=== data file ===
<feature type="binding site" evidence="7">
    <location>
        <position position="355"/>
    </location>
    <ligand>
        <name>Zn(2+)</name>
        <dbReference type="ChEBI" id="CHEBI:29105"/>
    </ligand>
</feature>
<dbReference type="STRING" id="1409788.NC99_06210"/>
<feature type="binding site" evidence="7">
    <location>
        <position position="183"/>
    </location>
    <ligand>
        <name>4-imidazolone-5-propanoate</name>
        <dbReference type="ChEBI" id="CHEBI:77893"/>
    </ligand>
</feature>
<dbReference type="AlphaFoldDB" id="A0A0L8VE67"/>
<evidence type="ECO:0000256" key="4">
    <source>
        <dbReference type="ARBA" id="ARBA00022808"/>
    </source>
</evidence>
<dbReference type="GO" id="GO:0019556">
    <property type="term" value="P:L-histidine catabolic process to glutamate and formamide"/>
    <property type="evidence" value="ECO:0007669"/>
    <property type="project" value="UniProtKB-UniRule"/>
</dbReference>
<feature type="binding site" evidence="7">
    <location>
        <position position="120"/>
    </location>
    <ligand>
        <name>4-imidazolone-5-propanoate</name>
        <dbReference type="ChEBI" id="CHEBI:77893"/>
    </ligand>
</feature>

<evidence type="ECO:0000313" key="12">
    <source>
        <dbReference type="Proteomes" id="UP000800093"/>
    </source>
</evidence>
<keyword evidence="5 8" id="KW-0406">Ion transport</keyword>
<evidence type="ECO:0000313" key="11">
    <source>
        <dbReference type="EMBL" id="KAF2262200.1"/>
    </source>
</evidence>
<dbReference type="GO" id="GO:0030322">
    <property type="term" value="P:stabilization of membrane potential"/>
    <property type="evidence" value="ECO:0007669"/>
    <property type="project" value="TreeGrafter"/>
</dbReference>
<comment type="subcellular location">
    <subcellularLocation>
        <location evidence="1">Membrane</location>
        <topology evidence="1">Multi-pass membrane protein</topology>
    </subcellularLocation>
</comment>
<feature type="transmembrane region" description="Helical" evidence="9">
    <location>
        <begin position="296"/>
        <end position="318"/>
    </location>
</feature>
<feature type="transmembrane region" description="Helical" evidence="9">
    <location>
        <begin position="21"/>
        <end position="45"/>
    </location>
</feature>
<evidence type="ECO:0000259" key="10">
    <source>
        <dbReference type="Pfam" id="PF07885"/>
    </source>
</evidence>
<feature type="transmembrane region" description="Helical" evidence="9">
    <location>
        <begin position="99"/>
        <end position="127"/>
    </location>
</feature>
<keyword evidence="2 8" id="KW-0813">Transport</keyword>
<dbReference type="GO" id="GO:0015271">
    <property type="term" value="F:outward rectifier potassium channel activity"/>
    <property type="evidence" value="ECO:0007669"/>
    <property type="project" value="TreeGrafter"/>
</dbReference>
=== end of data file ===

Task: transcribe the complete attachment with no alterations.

<feature type="binding site" evidence="7">
    <location>
        <position position="355"/>
    </location>
    <ligand>
        <name>Zn(2+)</name>
        <dbReference type="ChEBI" id="CHEBI:29105"/>
    </ligand>
</feature>
<dbReference type="STRING" id="1409788.NC99_06210"/>
<feature type="binding site" evidence="7">
    <location>
        <position position="183"/>
    </location>
    <ligand>
        <name>4-imidazolone-5-propanoate</name>
        <dbReference type="ChEBI" id="CHEBI:77893"/>
    </ligand>
</feature>
<dbReference type="AlphaFoldDB" id="A0A0L8VE67"/>
<evidence type="ECO:0000256" key="4">
    <source>
        <dbReference type="ARBA" id="ARBA00022808"/>
    </source>
</evidence>
<dbReference type="GO" id="GO:0019556">
    <property type="term" value="P:L-histidine catabolic process to glutamate and formamide"/>
    <property type="evidence" value="ECO:0007669"/>
    <property type="project" value="UniProtKB-UniRule"/>
</dbReference>
<feature type="binding site" evidence="7">
    <location>
        <position position="120"/>
    </location>
    <ligand>
        <name>4-imidazolone-5-propanoate</name>
        <dbReference type="ChEBI" id="CHEBI:77893"/>
    </ligand>
</feature>

<evidence type="ECO:0000313" key="12">
    <source>
        <dbReference type="Proteomes" id="UP000800093"/>
    </source>
</evidence>
<keyword evidence="5 8" id="KW-0406">Ion transport</keyword>
<evidence type="ECO:0000313" key="11">
    <source>
        <dbReference type="EMBL" id="KAF2262200.1"/>
    </source>
</evidence>
<dbReference type="GO" id="GO:0030322">
    <property type="term" value="P:stabilization of membrane potential"/>
    <property type="evidence" value="ECO:0007669"/>
    <property type="project" value="TreeGrafter"/>
</dbReference>
<comment type="subcellular location">
    <subcellularLocation>
        <location evidence="1">Membrane</location>
        <topology evidence="1">Multi-pass membrane protein</topology>
    </subcellularLocation>
</comment>
<feature type="transmembrane region" description="Helical" evidence="9">
    <location>
        <begin position="296"/>
        <end position="318"/>
    </location>
</feature>
<feature type="transmembrane region" description="Helical" evidence="9">
    <location>
        <begin position="21"/>
        <end position="45"/>
    </location>
</feature>
<evidence type="ECO:0000259" key="10">
    <source>
        <dbReference type="Pfam" id="PF07885"/>
    </source>
</evidence>
<feature type="transmembrane region" description="Helical" evidence="9">
    <location>
        <begin position="99"/>
        <end position="127"/>
    </location>
</feature>
<keyword evidence="2 8" id="KW-0813">Transport</keyword>
<dbReference type="GO" id="GO:0015271">
    <property type="term" value="F:outward rectifier potassium channel activity"/>
    <property type="evidence" value="ECO:0007669"/>
    <property type="project" value="TreeGrafter"/>
</dbReference>